As a result of attending this program, students will learn:
- how to connect their passion with purpose,
- the value of learning about different cultures and communities, and
- how immigrant communities try to overcome adversity in the United States.
From Where I Stand:
From helping his mother scrub penthouse suites in Manhattan to learning broken English with his sister, Saul’s humble beginnings started in Brooklyn, New York. Now, he wants to share his story to inspire college students to persevere no matter the circumstance.
Growing up with little-to-no resources, Flores persisted through the economic barriers that prevented him and his family from attaining the American Dream. As a high school senior, Flores spent his afternoons applying to universities and scholarships, knowing that it was going to take more than grades for him to attend college.
As the first person in his family to graduate high school, Flores received more than 20 scholarships from organizations like McDonald’s, Mercedes Benz, Walmart, BI-LO, The Hispanic Scholarship Fund, and was offered a seat in the Caldwell Fellows Program at NC State.
Whether you’re a first-generation college student or a freshman in a new leadership role, Saul will inspire students to overcome their personal barriers to live up to their fullest potential.
As a result of attending the program, students will learn:
- That perseverance can help students overcome any obstacle
- How to empathize with individuals from underserved communities
- That adversity can fuel personal growth
- How first-generation students can change the world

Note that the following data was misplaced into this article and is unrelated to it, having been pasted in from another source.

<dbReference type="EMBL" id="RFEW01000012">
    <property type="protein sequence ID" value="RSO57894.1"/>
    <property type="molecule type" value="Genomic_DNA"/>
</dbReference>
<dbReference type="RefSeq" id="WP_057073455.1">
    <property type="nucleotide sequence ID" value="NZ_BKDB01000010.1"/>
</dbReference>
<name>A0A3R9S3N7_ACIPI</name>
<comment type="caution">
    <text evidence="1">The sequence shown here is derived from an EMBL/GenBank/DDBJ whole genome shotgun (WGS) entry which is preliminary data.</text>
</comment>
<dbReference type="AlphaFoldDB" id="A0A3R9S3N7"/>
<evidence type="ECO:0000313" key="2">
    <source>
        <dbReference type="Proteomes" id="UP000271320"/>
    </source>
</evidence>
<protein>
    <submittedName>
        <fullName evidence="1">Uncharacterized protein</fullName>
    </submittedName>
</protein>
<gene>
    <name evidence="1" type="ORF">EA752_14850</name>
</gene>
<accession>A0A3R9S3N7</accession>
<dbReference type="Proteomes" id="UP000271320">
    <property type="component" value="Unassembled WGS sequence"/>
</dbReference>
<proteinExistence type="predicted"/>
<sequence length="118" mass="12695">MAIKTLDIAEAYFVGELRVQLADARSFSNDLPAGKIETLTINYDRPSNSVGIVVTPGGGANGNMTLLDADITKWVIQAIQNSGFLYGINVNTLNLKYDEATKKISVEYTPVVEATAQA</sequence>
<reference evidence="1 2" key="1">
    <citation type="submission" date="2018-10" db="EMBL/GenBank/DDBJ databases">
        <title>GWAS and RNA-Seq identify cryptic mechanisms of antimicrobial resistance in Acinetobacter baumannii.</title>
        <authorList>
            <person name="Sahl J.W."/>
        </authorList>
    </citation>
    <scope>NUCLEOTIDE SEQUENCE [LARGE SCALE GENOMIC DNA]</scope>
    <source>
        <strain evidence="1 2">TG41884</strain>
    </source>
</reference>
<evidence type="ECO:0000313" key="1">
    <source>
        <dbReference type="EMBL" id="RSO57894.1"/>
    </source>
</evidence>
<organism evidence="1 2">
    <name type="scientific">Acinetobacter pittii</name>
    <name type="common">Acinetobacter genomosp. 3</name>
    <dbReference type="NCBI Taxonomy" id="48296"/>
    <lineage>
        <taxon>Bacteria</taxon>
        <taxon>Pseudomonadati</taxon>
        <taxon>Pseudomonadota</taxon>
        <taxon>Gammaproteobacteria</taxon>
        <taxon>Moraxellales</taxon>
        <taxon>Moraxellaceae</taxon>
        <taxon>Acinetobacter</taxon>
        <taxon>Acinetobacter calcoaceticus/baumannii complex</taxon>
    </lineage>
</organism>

In this program, Saul shares his story of helping others in need to emphasize the value of servant leadership, and how to give back to different communities through service-learning initiatives and humanitarian projects.
On a service-learning spring break trip to his mother’s hometown, Saul discovered a withering cinderblock elementary school, flowered by beautiful fields of sugarcane. Struck by the charm and contrastingly severe poverty of the six-classroom building, Saul decided to act.
He found the students living in aluminum shanties and sleeping on the floor, lacking motivation for school. Determined to help make a difference in the lives of the children, and armed with the knowledge that education provides youth a solid foundation, Saul made it his mission to raise funds to reconstruct their school.
After an arduous three-year labor of love, and with the help of a community of scholars wanting to make a difference, the 134 elementary students graduated in a newly reconstructed school.
As a result of attending this program, students will learn:
- how finding purpose beyond just themselves allows them to accomplish much more,
- how serving others is leadership,
- the value of service-learning trips and giving back to communities, and
- how to use their skills and talents in service of others.